Every job description ends with the phrase “all other duties as assigned.” The joke with Executive Producers is that their job descriptions consist of only that line! An E.P. is responsible for … everything.
There is not one definition of Executive Producer that everyone agrees with. Wikipedia says, “Executive producer is a role in the entertainment industry that is sometimes difficult to clearly define. Executive producers vary in involvement, responsibility and power. Some executive producers have hands-on control over every aspect of production, some supervise the producers of a project, while others are involved in name only.” Another web site, webgeek.com, says it even more simply. In films, an executive producer makes sure the money is being spent well, as the investors intended. “ Anyone with enough money to invest can become an executive producer. This title does not require experience of any kind, or input into the process.”
An Executive Producer is primarily the keeper of a program’s concept and vision, and the one person most responsible for the ship’s destination and the crew’s fundamental behavior and values in reaching that destination. He/she must inspire the staff with the program’s worth and the societal value of achieving success.
An Executive Producer also has to envision the future … that is, his or her gaze has to encompass both the present and the future. One major reason why an E.P. should not and cannot become too involved in this week’s program is that such a focus will squeeze out the big picture and allow the E.P. to become immersed in the minutiae of daily and weekly production. While everyone on the staff is focused on this week, the E.P. has to be planning the future, to be a year or two out into the future.
The E.P.’s interactions with the staff need to be frequent and provide inspiration, motivation, goals, and ideas. He/she should manage by walking around, parachute in, and not be in the middle of day-to-day management. He/she needs to serve as a consultant on individual stories or production problems, and help staff brainstorm. He/she needs to lead the senior staff, especially the Senior Producer, Senior Editor and hosts. He/she needs to teach staff how to have productive and cordial disagreements and to funnel their energy into positive creative results.
The E.P. also has to be the principal articulator of the vision – to the many support and management levels at the station or production company, to the network or broadcast system, to current and prospective funders and to the public. He/she is the key communicator of the program’s goals, successes, needs and risks to senior management. He/she needs to create an atmosphere in which the company “buys in” to the support of the project. He/she needs to effectively lobby all constituencies to deliver the financing, tools and support the program needs. He/she manages relationships with other producing organizations including key stations.
The E.P. has to be among the “best ears in the house.” He or she has to hear the program with an acute understanding of the vision and the audience, and how well the program communicates to the target audience. He/she also has to have a broad range of production experience so that he/she knows what is possible, what alternative and more successful means of accomplishing production or communication might be.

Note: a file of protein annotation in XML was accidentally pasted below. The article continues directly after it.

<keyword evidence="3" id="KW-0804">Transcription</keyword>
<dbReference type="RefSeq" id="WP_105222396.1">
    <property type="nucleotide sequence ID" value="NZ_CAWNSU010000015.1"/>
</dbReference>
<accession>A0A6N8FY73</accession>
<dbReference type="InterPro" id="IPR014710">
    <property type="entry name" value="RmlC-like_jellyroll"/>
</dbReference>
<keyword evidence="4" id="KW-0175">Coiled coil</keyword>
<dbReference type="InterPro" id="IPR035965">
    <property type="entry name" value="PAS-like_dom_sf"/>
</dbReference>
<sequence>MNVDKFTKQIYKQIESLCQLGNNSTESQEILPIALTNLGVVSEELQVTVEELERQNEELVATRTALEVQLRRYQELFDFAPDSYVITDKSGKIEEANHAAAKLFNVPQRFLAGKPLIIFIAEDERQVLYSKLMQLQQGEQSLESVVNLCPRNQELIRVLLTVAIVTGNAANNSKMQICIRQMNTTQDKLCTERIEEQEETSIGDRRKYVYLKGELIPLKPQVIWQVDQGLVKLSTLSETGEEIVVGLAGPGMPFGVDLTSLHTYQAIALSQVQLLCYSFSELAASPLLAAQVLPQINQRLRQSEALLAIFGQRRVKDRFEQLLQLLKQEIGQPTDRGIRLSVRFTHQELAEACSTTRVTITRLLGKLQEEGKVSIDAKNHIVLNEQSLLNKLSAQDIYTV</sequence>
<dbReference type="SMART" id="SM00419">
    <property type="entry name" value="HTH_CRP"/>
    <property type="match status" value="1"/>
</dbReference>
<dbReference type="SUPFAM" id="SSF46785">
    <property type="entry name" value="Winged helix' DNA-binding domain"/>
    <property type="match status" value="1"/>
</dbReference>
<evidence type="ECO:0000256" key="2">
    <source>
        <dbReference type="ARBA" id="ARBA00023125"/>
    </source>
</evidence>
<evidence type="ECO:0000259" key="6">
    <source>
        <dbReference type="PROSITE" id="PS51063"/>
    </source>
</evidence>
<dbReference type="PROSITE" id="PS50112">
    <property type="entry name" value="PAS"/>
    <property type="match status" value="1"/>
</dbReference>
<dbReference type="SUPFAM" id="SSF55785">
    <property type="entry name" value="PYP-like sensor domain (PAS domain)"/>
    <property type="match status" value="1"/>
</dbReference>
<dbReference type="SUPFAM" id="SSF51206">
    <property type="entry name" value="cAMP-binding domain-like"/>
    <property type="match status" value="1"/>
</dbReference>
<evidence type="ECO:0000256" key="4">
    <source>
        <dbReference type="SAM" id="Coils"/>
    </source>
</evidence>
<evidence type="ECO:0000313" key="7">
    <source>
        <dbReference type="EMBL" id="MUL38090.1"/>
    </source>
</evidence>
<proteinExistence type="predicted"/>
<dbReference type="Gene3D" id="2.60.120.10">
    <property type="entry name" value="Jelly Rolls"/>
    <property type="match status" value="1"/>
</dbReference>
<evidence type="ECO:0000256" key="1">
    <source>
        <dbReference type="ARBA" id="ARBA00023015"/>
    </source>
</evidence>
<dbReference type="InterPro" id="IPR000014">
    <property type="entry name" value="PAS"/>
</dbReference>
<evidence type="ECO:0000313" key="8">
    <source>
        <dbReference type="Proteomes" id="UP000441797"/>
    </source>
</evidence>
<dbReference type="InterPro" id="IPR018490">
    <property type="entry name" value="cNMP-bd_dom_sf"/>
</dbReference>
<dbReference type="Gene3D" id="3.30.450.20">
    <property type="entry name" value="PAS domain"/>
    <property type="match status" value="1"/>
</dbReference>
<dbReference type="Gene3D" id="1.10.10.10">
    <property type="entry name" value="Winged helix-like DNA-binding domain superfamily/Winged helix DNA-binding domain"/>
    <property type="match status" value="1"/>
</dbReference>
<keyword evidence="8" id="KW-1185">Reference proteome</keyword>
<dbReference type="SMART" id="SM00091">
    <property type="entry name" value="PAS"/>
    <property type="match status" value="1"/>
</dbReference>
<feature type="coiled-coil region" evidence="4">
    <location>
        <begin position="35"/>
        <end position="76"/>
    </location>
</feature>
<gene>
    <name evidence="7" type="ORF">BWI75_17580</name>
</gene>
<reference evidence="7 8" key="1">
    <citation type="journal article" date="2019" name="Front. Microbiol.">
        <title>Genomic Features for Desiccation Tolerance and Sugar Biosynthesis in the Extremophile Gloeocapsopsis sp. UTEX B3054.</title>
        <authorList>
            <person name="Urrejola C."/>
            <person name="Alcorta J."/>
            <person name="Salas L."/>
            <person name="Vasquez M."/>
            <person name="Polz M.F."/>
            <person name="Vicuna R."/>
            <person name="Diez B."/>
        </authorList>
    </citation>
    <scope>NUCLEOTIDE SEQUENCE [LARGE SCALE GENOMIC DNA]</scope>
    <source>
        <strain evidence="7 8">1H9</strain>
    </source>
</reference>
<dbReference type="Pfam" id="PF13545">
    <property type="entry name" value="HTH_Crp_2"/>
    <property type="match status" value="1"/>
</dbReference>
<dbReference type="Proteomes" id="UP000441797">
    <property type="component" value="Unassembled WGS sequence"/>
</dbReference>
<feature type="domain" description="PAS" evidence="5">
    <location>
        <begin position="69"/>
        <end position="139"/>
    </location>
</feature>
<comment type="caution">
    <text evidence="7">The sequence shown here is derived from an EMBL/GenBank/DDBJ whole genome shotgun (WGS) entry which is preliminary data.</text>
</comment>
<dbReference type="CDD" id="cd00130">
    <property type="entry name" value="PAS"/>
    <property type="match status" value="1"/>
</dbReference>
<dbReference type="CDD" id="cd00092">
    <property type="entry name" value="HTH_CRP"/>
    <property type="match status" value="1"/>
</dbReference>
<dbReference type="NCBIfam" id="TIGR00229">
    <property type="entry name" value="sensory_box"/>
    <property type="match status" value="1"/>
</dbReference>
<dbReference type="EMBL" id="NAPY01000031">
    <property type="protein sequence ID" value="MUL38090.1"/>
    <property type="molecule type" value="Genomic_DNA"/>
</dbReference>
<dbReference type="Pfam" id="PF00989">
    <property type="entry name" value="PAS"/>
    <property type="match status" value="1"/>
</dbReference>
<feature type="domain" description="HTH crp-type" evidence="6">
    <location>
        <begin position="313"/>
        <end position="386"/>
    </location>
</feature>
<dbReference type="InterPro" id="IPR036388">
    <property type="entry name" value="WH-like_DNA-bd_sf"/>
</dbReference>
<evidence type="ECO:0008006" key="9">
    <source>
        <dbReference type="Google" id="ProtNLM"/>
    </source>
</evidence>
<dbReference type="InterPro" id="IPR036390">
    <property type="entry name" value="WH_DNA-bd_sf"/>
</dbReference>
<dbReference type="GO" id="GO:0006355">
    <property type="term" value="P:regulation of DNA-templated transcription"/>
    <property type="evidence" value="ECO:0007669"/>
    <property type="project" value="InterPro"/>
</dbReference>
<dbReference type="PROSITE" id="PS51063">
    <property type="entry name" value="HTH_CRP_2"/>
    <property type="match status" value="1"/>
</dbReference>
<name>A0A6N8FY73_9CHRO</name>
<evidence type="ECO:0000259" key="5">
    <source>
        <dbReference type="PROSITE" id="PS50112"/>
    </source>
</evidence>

In a news or public affairs program, the E.P. is the principal journalist and needs to have very wide experience in journalism, knowing the rules, ethics, and practices of journalism as well as the laws and policies affecting the practice. He/she needs to assure that the program meets the producing company’s and other influentials’ requirements of fairness, objectivity and balance. He/she needs to articulate production and journalistic standards and hold the staff accountable to them.
The E.P. is the overall manager of the project, the commitments it has made, the staff. He/she should not, in my opinion, be the day-to-day manager for the reasons cited above, but should delegate to a project manager and a staff manager, holding both accountable to their stated goals and plans. The E.P. should assess the progress of the project on a regular basis, integrating all available information including ratings, marketing and distribution reports, and outside consultants. He/she needs to set the priorities for major organizational thrusts within the project.
The E.P. is the primary talent recruiter, especially of key staff such as Senior Producer, Senior Editor, and hosts. He/she needs to review and approve all hires, setting the standards for the staff. He/she reviews performance of direct reports and oversees the annual and ongoing interim performance reviews.
In concert with the Senior Producer, the E.P. creates and adjusts the format of the program and designs or approves the design of high profile recurring segments.
The E.P regularly (weekly) critiques the program and creates an interactive process where the staff is fully engaged in regular criticism and improvement of content. He/she needs to pay particular attention to host performance and be able to provide support and outside help needed for coaching talent.
The E.P. oversees creation and management of the project’s overall business plan, as well as annual budget and regular reviews performance against budget with the Senior Producer and the Financial Analyst.
In summary, an E.P.’s job is:
- To provide the concept and vision.
- To provide overall programmatic and editorial guidance
- To set direction
- To set standards
- To relate to the outside world, marketing, finance, station relations, promotion.
- To find money and resources.
- To get the tools staff need to do their job and to cut through the bullshit for them
- To inspire.
- To nudge.
- To critique and evaluate.
- To perform all other duties as needed or assigned.